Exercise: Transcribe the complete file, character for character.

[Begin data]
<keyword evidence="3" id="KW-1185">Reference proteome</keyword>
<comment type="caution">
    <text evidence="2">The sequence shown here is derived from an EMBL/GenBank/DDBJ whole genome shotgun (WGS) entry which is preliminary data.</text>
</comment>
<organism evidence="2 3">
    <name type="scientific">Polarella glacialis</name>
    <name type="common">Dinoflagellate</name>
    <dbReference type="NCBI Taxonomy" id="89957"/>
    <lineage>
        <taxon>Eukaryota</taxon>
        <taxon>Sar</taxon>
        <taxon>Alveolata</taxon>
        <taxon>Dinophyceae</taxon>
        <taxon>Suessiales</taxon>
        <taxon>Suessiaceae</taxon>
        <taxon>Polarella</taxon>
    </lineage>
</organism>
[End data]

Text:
<keyword evidence="3" id="KW-1185">Reference proteome</keyword>
<comment type="caution">
    <text evidence="2">The sequence shown here is derived from an EMBL/GenBank/DDBJ whole genome shotgun (WGS) entry which is preliminary data.</text>
</comment>
<organism evidence="2 3">
    <name type="scientific">Polarella glacialis</name>
    <name type="common">Dinoflagellate</name>
    <dbReference type="NCBI Taxonomy" id="89957"/>
    <lineage>
        <taxon>Eukaryota</taxon>
        <taxon>Sar</taxon>
        <taxon>Alveolata</taxon>
        <taxon>Dinophyceae</taxon>
        <taxon>Suessiales</taxon>
        <taxon>Suessiaceae</taxon>
        <taxon>Polarella</taxon>
    </lineage>
</organism>